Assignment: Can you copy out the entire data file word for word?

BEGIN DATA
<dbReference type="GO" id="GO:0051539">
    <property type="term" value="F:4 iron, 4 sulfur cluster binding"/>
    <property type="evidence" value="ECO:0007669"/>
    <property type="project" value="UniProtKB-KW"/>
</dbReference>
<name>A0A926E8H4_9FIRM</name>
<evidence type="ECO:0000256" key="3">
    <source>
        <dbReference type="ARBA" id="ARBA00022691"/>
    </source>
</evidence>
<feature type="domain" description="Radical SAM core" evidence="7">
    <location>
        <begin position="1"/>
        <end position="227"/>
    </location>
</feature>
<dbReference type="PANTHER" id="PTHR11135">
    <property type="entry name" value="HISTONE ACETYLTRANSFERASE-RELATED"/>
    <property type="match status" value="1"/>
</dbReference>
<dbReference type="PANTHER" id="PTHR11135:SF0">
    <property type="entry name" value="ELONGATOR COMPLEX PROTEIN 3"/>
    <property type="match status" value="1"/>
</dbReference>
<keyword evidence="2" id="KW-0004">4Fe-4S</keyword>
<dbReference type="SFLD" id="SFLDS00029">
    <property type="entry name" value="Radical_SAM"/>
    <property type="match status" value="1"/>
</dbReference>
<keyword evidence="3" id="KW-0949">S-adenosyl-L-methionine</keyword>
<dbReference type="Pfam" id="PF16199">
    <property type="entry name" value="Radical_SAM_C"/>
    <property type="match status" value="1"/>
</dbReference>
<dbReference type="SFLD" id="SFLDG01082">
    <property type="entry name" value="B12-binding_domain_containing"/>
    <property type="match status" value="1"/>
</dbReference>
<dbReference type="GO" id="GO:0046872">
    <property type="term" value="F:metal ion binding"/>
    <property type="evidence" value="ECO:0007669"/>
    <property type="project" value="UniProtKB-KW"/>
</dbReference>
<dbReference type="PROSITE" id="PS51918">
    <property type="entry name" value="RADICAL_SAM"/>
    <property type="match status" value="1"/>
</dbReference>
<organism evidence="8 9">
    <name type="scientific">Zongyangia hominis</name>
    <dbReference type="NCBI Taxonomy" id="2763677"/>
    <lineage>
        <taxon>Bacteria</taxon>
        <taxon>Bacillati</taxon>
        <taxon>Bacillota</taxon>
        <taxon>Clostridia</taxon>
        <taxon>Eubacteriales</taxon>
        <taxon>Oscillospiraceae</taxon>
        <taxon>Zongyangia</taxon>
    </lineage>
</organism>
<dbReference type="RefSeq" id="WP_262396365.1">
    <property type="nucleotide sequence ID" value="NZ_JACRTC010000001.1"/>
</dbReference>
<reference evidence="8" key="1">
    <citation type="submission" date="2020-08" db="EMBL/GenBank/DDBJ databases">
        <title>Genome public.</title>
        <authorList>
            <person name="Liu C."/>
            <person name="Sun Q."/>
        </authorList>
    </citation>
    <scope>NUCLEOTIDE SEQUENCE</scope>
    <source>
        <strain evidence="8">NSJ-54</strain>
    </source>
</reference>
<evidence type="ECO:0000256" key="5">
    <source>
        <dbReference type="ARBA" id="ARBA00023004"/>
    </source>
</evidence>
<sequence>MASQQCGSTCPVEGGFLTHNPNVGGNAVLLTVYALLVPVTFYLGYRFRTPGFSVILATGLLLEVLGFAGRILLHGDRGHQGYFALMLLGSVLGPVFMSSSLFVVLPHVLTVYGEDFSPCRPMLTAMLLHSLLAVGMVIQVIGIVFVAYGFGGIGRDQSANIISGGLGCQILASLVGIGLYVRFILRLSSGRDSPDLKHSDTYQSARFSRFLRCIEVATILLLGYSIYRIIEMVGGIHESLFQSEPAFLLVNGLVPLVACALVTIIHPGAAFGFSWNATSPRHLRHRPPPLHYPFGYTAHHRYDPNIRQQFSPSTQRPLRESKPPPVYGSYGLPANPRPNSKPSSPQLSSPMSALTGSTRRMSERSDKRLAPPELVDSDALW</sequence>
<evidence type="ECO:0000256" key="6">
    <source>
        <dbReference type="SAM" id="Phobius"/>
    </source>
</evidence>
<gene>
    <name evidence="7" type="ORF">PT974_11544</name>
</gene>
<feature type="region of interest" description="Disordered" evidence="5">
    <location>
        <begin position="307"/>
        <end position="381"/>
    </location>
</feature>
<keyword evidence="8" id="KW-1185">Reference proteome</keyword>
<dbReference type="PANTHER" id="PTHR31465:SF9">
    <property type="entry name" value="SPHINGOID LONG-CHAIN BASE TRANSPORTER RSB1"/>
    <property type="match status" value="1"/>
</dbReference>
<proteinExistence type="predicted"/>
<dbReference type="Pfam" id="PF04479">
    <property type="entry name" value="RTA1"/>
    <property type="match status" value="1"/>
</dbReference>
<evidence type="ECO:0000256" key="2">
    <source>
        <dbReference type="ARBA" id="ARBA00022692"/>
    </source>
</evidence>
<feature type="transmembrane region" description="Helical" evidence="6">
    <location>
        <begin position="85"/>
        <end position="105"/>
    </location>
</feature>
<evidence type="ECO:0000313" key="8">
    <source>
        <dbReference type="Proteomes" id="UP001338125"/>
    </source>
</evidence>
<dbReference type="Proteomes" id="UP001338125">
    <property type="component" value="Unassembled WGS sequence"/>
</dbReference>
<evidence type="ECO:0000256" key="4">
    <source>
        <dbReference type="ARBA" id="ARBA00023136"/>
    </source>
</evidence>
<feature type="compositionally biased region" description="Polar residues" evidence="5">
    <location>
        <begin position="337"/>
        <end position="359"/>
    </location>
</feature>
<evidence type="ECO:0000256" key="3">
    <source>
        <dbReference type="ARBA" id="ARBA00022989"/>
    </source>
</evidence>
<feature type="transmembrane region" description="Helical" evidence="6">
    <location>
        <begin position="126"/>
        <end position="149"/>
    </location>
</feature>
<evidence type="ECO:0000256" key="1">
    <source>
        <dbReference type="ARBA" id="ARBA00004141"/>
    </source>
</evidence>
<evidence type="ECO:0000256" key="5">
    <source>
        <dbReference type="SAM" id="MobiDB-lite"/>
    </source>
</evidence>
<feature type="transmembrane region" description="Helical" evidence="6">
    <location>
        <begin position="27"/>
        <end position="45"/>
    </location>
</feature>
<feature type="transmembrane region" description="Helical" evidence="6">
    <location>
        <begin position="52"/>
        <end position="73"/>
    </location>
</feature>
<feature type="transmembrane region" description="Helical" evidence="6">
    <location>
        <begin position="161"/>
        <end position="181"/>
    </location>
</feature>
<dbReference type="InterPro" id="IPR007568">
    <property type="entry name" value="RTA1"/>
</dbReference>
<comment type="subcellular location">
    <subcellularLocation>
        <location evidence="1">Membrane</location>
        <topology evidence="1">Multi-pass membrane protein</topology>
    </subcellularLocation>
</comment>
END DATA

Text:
<dbReference type="GO" id="GO:0051539">
    <property type="term" value="F:4 iron, 4 sulfur cluster binding"/>
    <property type="evidence" value="ECO:0007669"/>
    <property type="project" value="UniProtKB-KW"/>
</dbReference>
<name>A0A926E8H4_9FIRM</name>
<evidence type="ECO:0000256" key="3">
    <source>
        <dbReference type="ARBA" id="ARBA00022691"/>
    </source>
</evidence>
<feature type="domain" description="Radical SAM core" evidence="7">
    <location>
        <begin position="1"/>
        <end position="227"/>
    </location>
</feature>
<dbReference type="PANTHER" id="PTHR11135">
    <property type="entry name" value="HISTONE ACETYLTRANSFERASE-RELATED"/>
    <property type="match status" value="1"/>
</dbReference>
<dbReference type="PANTHER" id="PTHR11135:SF0">
    <property type="entry name" value="ELONGATOR COMPLEX PROTEIN 3"/>
    <property type="match status" value="1"/>
</dbReference>
<keyword evidence="2" id="KW-0004">4Fe-4S</keyword>
<dbReference type="SFLD" id="SFLDS00029">
    <property type="entry name" value="Radical_SAM"/>
    <property type="match status" value="1"/>
</dbReference>
<keyword evidence="3" id="KW-0949">S-adenosyl-L-methionine</keyword>
<dbReference type="Pfam" id="PF16199">
    <property type="entry name" value="Radical_SAM_C"/>
    <property type="match status" value="1"/>
</dbReference>
<dbReference type="SFLD" id="SFLDG01082">
    <property type="entry name" value="B12-binding_domain_containing"/>
    <property type="match status" value="1"/>
</dbReference>
<dbReference type="GO" id="GO:0046872">
    <property type="term" value="F:metal ion binding"/>
    <property type="evidence" value="ECO:0007669"/>
    <property type="project" value="UniProtKB-KW"/>
</dbReference>
<dbReference type="PROSITE" id="PS51918">
    <property type="entry name" value="RADICAL_SAM"/>
    <property type="match status" value="1"/>
</dbReference>
<organism evidence="8 9">
    <name type="scientific">Zongyangia hominis</name>
    <dbReference type="NCBI Taxonomy" id="2763677"/>
    <lineage>
        <taxon>Bacteria</taxon>
        <taxon>Bacillati</taxon>
        <taxon>Bacillota</taxon>
        <taxon>Clostridia</taxon>
        <taxon>Eubacteriales</taxon>
        <taxon>Oscillospiraceae</taxon>
        <taxon>Zongyangia</taxon>
    </lineage>
</organism>
<dbReference type="RefSeq" id="WP_262396365.1">
    <property type="nucleotide sequence ID" value="NZ_JACRTC010000001.1"/>
</dbReference>
<reference evidence="8" key="1">
    <citation type="submission" date="2020-08" db="EMBL/GenBank/DDBJ databases">
        <title>Genome public.</title>
        <authorList>
            <person name="Liu C."/>
            <person name="Sun Q."/>
        </authorList>
    </citation>
    <scope>NUCLEOTIDE SEQUENCE</scope>
    <source>
        <strain evidence="8">NSJ-54</strain>
    </source>
</reference>
<evidence type="ECO:0000256" key="5">
    <source>
        <dbReference type="ARBA" id="ARBA00023004"/>
    </source>
</evidence>
<sequence>MASQQCGSTCPVEGGFLTHNPNVGGNAVLLTVYALLVPVTFYLGYRFRTPGFSVILATGLLLEVLGFAGRILLHGDRGHQGYFALMLLGSVLGPVFMSSSLFVVLPHVLTVYGEDFSPCRPMLTAMLLHSLLAVGMVIQVIGIVFVAYGFGGIGRDQSANIISGGLGCQILASLVGIGLYVRFILRLSSGRDSPDLKHSDTYQSARFSRFLRCIEVATILLLGYSIYRIIEMVGGIHESLFQSEPAFLLVNGLVPLVACALVTIIHPGAAFGFSWNATSPRHLRHRPPPLHYPFGYTAHHRYDPNIRQQFSPSTQRPLRESKPPPVYGSYGLPANPRPNSKPSSPQLSSPMSALTGSTRRMSERSDKRLAPPELVDSDALW</sequence>
<evidence type="ECO:0000256" key="6">
    <source>
        <dbReference type="SAM" id="Phobius"/>
    </source>
</evidence>
<gene>
    <name evidence="7" type="ORF">PT974_11544</name>
</gene>
<feature type="region of interest" description="Disordered" evidence="5">
    <location>
        <begin position="307"/>
        <end position="381"/>
    </location>
</feature>
<keyword evidence="8" id="KW-1185">Reference proteome</keyword>
<dbReference type="PANTHER" id="PTHR31465:SF9">
    <property type="entry name" value="SPHINGOID LONG-CHAIN BASE TRANSPORTER RSB1"/>
    <property type="match status" value="1"/>
</dbReference>
<proteinExistence type="predicted"/>
<dbReference type="Pfam" id="PF04479">
    <property type="entry name" value="RTA1"/>
    <property type="match status" value="1"/>
</dbReference>
<evidence type="ECO:0000256" key="2">
    <source>
        <dbReference type="ARBA" id="ARBA00022692"/>
    </source>
</evidence>
<feature type="transmembrane region" description="Helical" evidence="6">
    <location>
        <begin position="85"/>
        <end position="105"/>
    </location>
</feature>
<evidence type="ECO:0000313" key="8">
    <source>
        <dbReference type="Proteomes" id="UP001338125"/>
    </source>
</evidence>
<dbReference type="Proteomes" id="UP001338125">
    <property type="component" value="Unassembled WGS sequence"/>
</dbReference>
<evidence type="ECO:0000256" key="4">
    <source>
        <dbReference type="ARBA" id="ARBA00023136"/>
    </source>
</evidence>
<feature type="compositionally biased region" description="Polar residues" evidence="5">
    <location>
        <begin position="337"/>
        <end position="359"/>
    </location>
</feature>
<evidence type="ECO:0000256" key="3">
    <source>
        <dbReference type="ARBA" id="ARBA00022989"/>
    </source>
</evidence>
<feature type="transmembrane region" description="Helical" evidence="6">
    <location>
        <begin position="126"/>
        <end position="149"/>
    </location>
</feature>
<evidence type="ECO:0000256" key="1">
    <source>
        <dbReference type="ARBA" id="ARBA00004141"/>
    </source>
</evidence>
<evidence type="ECO:0000256" key="5">
    <source>
        <dbReference type="SAM" id="MobiDB-lite"/>
    </source>
</evidence>
<feature type="transmembrane region" description="Helical" evidence="6">
    <location>
        <begin position="27"/>
        <end position="45"/>
    </location>
</feature>
<feature type="transmembrane region" description="Helical" evidence="6">
    <location>
        <begin position="52"/>
        <end position="73"/>
    </location>
</feature>
<feature type="transmembrane region" description="Helical" evidence="6">
    <location>
        <begin position="161"/>
        <end position="181"/>
    </location>
</feature>
<dbReference type="InterPro" id="IPR007568">
    <property type="entry name" value="RTA1"/>
</dbReference>
<comment type="subcellular location">
    <subcellularLocation>
        <location evidence="1">Membrane</location>
        <topology evidence="1">Multi-pass membrane protein</topology>
    </subcellularLocation>
</comment>